nep-ifn New Economics Papers
on International Finance
Issue of
two papers chosen by
Vimal Balasubramaniam
University of Oxford

  1. The euro and the geography of international debt flows By Hale, Galina; Obstfeld, Maurice
  2. Asset Trading and Valuation with Uncertain Exposure By Hatchondo, Juan Carlos; Krusell, Per; Schneider, Martin

  1. By: Hale, Galina (Federal Reserve Bank of San Francisco); Obstfeld, Maurice (University of California Berkeley,)
    Abstract: Greater financial integration between core and peripheral EMU members had an effect on both sets of countries. Lower interest rates allowed peripheral countries to run bigger deficits, which inflated their economies by allowing credit booms. Core EMU countries took on extra foreign leverage to expose themselves to the peripherals. The result has been asset-price bubbles and collapses in some of the peripheral countries, area-wide banking crisis, and sovereign debt problems. We analyze the geography of international debt flows using multiple data sources and provide evidence that after the euro’s introduction, Core EMU countries increased their borrowing from outside of EMU and their lending to the EMU periphery.
    Keywords: international debt; EMU; international banking; global imbalances; euro crisis
    JEL: F32 F34 F36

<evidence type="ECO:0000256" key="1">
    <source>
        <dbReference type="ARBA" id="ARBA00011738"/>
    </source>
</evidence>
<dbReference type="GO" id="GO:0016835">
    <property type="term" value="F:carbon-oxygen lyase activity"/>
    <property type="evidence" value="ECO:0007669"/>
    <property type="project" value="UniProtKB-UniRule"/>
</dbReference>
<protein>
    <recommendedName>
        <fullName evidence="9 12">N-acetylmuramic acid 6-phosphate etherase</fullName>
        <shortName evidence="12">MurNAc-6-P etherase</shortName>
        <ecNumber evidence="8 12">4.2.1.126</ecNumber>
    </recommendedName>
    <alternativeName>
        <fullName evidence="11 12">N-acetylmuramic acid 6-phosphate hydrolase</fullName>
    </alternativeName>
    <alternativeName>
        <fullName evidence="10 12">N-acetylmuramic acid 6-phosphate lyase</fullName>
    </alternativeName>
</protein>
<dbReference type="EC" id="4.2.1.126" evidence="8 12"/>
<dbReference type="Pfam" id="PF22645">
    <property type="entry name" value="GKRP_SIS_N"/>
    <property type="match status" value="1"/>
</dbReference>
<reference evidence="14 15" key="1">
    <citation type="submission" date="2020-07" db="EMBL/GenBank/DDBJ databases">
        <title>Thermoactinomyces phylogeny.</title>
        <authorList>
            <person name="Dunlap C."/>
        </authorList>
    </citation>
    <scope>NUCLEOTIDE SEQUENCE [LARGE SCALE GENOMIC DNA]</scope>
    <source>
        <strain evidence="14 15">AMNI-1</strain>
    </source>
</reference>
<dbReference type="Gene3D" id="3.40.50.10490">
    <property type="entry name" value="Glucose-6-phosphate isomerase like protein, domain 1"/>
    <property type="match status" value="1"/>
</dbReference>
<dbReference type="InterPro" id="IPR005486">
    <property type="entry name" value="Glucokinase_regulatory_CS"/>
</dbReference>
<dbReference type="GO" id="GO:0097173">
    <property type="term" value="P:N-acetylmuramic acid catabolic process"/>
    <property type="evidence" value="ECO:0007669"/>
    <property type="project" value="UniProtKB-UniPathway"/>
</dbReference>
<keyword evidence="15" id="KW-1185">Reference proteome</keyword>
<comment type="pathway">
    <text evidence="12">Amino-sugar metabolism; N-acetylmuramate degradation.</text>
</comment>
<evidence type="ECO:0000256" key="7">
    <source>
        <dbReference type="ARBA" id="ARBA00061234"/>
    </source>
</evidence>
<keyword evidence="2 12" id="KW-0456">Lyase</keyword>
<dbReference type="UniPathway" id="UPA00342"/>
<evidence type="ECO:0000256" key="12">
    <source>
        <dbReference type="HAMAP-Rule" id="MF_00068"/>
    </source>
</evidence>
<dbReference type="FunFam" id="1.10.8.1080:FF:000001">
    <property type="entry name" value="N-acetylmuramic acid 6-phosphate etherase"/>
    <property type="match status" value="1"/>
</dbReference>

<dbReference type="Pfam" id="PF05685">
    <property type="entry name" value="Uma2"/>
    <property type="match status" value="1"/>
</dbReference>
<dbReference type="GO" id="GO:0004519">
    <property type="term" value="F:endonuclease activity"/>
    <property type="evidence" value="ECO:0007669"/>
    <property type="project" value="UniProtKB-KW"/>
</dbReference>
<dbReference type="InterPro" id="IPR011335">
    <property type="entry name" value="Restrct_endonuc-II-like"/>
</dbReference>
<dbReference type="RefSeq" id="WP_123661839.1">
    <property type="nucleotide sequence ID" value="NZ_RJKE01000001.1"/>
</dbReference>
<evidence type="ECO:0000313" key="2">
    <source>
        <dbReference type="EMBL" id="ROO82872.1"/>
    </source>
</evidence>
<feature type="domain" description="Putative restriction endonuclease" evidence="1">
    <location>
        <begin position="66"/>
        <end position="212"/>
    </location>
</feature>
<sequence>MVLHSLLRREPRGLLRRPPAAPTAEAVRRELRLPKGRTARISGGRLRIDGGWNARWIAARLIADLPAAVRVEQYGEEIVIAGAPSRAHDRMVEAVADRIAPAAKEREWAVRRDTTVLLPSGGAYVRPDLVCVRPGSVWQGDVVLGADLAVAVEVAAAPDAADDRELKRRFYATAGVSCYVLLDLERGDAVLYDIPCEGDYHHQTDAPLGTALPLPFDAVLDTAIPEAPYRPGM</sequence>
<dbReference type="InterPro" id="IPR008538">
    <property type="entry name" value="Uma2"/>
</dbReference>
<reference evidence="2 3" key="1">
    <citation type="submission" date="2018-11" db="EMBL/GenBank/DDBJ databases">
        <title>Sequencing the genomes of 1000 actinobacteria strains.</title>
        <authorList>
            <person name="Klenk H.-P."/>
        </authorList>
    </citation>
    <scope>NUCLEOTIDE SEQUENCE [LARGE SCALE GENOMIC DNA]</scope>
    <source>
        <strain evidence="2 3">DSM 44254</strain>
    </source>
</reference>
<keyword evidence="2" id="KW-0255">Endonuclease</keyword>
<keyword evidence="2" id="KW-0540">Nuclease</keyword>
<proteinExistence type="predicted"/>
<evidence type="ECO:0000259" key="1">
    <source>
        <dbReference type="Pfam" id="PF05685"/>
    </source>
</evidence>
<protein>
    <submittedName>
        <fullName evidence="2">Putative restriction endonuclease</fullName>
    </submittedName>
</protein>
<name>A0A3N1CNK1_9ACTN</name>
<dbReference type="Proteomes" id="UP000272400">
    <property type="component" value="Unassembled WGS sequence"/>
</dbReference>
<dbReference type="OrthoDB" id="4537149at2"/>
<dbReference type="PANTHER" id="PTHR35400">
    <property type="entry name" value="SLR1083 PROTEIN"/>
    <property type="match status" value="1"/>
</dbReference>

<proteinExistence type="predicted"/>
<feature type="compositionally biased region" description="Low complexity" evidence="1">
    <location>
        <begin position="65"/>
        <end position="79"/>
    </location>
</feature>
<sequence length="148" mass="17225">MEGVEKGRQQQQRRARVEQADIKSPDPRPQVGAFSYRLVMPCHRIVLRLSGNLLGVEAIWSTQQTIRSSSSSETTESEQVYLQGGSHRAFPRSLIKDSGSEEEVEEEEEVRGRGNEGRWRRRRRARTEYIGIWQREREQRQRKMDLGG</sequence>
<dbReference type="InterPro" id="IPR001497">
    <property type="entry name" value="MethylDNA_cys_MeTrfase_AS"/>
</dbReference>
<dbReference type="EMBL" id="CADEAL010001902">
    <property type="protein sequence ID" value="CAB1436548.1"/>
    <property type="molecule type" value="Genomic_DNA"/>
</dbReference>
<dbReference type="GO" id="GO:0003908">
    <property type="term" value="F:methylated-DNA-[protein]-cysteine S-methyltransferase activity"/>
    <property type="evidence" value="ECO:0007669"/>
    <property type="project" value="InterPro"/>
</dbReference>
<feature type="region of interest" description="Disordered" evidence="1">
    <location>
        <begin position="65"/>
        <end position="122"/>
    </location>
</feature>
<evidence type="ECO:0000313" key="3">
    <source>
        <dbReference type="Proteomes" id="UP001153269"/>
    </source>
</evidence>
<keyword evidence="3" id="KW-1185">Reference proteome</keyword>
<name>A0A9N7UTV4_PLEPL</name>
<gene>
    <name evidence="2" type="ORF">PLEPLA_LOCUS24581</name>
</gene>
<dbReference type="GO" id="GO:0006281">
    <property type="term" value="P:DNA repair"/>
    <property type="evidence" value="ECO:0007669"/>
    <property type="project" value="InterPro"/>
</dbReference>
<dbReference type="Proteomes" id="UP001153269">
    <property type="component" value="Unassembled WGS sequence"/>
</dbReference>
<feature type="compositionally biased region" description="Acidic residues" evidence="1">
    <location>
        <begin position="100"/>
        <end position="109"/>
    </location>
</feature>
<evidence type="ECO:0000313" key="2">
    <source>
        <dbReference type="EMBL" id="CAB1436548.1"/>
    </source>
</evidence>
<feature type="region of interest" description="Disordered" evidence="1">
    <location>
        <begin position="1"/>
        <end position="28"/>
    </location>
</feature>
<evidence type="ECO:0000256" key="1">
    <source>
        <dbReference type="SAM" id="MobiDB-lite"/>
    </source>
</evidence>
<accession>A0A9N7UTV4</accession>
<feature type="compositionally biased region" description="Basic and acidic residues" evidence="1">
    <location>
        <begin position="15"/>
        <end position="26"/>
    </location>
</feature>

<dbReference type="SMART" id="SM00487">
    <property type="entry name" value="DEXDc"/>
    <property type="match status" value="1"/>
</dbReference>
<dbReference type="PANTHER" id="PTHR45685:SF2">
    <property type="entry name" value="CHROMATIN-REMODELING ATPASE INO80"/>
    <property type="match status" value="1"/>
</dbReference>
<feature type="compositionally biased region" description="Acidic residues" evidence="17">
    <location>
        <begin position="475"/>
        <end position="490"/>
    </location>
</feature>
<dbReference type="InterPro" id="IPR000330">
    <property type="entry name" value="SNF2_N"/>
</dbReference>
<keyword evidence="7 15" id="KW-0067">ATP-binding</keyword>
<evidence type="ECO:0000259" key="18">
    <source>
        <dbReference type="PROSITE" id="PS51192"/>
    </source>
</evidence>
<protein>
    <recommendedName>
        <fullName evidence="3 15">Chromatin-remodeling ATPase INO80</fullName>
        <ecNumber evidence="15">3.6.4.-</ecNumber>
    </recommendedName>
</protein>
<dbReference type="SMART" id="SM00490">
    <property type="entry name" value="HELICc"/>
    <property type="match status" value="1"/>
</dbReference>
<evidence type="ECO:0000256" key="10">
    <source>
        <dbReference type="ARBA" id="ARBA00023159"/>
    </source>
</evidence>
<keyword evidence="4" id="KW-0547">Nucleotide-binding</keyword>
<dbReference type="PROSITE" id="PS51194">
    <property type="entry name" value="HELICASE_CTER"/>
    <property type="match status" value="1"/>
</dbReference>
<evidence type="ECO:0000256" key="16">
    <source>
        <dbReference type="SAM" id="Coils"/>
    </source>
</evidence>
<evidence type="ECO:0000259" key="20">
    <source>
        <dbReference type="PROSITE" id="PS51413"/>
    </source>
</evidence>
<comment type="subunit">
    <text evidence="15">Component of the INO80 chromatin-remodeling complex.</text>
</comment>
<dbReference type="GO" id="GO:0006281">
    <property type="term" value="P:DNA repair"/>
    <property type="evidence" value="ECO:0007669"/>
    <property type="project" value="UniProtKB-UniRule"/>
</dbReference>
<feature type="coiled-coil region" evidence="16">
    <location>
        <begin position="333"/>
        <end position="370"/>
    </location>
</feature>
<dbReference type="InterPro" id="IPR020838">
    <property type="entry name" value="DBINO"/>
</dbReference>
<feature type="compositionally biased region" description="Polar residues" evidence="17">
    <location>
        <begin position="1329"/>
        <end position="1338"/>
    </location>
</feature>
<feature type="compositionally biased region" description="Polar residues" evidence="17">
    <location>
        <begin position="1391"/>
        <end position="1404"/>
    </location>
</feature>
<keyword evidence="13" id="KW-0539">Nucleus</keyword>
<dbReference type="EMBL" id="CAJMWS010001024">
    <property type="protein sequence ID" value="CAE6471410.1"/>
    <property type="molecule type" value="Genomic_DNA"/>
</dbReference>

Date: 2014–04–14
  2. By: Hatchondo, Juan Carlos (Federal Reserve Bank of Richmond); Krusell, Per (IIES); Schneider, Martin (Stanford University)
    Abstract: This paper considers an asset market where investors have private information not only about asset payoffs, but also about their own exposure to an aggregate risk factor. In equilibrium, rational investors disagree about asset payoffs: Those with higher exposure to the risk factor are (endogenously) more optimistic about claims on the risk factor. Thus, information asymmetry limits risk sharing and trading volumes. Moreover, uncertainty about exposure amplifies the effect of aggregate exposure on asset prices, and can thereby help explain the excess volatility of prices and the predictability of excess returns.
    Keywords: Asset trading; Asset valuation
    Date: 2014–04–02

This nep-ifn issue is © by Vimal Balasubramaniam. It is provided as is without any express or implied warranty. It may be freely redistributed in whole or in part for any purpose. If distributed in part, please include this notice.
General information on the NEP project can be found at For comments please write to the director of NEP, Marco Novarese at <>. Put “NEP” in the subject, otherwise your mail may be rejected.
NEP’s infrastructure is sponsored by the School of Economics and Finance of Massey University in New Zealand.